One in three Yorkshire graduates regret uni due to debt

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As many as a third of young people in Leeds say they regret going to university due to the amount of debt they have racked up.

Almost half of people aged between 18 and 35 feel they could have got to where they are currently in life without a university degree.

Melissa Owusu, Education Officer at Leeds University Union

Melissa Owusu, Education Officer at Leeds University Union

Young people also say they are worried about being able to afford milestone purchases such as houses and cars in the future when they are struggling with the cost of everyday living.

A study from Aviva showed that the average disposable income of a millennial, the term used to describe people between 18 and 35, in Yorkshire is just £134 per month. The average 18 to 35-year-old in the region has debts of £5,543.

Millennials in Leeds estimate it will take them 12 years to pay off their student debt. This is one year more than the average for all millennials nationwide.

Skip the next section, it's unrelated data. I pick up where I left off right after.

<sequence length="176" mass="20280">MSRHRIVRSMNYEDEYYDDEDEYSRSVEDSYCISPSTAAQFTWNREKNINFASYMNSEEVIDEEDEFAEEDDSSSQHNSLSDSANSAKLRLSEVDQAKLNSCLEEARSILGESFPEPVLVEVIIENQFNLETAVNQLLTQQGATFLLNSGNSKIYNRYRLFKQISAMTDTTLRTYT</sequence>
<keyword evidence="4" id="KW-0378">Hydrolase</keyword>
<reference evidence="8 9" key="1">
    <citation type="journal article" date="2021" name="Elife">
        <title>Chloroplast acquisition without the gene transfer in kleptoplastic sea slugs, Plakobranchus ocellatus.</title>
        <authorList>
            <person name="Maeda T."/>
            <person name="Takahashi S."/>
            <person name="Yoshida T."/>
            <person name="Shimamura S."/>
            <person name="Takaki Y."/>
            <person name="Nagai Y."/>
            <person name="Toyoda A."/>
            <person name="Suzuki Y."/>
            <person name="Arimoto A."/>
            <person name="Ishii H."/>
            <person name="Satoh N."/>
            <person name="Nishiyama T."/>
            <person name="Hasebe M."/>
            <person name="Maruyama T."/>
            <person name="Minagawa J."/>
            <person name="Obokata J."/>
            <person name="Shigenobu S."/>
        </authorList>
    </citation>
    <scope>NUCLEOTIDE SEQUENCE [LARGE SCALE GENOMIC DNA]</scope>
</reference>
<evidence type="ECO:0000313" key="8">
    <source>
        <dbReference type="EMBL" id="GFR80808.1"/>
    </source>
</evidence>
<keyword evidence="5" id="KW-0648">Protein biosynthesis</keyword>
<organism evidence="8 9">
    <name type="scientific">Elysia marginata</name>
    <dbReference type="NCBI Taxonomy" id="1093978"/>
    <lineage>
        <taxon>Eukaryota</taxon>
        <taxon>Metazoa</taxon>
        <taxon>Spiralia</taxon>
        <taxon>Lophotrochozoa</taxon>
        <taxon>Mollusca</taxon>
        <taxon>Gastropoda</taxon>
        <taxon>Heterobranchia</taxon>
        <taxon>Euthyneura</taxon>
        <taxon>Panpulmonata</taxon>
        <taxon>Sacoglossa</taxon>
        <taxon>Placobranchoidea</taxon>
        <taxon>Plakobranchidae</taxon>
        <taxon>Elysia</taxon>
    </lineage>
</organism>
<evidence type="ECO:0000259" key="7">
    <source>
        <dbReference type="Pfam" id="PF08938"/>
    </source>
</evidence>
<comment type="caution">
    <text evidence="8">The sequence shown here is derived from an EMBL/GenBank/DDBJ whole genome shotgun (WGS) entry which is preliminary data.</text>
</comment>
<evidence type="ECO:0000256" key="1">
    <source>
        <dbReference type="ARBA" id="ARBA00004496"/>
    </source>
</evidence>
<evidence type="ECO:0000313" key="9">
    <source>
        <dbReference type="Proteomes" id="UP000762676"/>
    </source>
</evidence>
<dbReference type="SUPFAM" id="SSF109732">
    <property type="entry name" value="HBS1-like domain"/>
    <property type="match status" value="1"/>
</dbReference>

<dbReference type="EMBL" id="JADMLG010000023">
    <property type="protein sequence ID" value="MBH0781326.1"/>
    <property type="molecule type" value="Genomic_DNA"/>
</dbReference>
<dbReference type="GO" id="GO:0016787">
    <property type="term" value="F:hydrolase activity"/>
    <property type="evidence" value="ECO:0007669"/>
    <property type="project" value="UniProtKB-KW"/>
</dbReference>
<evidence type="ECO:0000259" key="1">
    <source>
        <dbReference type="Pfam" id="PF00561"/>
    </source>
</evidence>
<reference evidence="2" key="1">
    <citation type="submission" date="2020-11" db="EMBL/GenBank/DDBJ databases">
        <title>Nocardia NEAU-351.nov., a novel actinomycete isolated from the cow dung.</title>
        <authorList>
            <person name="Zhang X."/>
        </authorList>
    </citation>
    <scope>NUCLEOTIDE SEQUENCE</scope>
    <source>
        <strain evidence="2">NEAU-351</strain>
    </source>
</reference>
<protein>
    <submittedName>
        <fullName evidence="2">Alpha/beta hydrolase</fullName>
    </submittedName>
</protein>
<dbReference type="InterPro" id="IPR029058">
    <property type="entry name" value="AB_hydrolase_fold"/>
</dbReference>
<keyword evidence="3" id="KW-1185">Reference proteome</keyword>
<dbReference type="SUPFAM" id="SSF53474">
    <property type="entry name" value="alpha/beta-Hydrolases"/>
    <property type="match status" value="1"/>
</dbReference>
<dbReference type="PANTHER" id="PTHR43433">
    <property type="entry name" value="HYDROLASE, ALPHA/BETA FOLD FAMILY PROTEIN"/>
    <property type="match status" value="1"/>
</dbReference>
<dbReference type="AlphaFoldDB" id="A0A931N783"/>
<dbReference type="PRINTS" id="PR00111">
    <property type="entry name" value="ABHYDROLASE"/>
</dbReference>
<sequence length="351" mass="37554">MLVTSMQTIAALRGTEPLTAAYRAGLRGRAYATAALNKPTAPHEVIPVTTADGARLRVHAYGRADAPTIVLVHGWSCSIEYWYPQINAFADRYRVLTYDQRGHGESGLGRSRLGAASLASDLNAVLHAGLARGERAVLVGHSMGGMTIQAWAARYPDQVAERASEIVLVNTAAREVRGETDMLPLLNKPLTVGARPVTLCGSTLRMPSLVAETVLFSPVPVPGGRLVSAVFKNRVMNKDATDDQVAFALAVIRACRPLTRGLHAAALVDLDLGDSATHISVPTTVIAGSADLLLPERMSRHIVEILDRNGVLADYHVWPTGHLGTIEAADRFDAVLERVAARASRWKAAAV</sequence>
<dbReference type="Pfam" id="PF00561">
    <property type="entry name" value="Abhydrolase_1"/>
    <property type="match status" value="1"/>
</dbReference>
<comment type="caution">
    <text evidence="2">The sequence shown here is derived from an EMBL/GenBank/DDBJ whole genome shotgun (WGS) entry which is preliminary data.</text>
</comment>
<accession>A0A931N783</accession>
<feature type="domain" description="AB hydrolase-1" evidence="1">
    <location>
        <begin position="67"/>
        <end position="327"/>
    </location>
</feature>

University fees have risen steadily in recent years tripling from £3,000 in 2006 to £9,000 six years later. All three of the city’s universities charge the full rate for fees.

Melissa Owusu, Education Officer at Leeds University Union, which represents students, said: “We are a ‘free education’ union and therefore disagree with all costs attributed to a University education and continue to campaign against them.

“This data is very worrying and it saddens me to see so many students regretting what should be an amazing and thought provoking experience at university.

“We hope that in the future students from lower income backgrounds won’t be discouraged from attending university but we worry that the Government’s further marketisation of the higher education sector and the planned continual increases in tuition fees will only worsen this situation.”

Louise Colley, customer propositions director, Aviva said: “Millennials are plagued with uncertainty about the outlook for their financial futures, an issue which has not been helped by the uncertainty of today’s economic and political climate.”

The National Union of Students’ Vice President for higher education, Sorana Vieru, said: “The £9,000 fees system is a failed experiment.”

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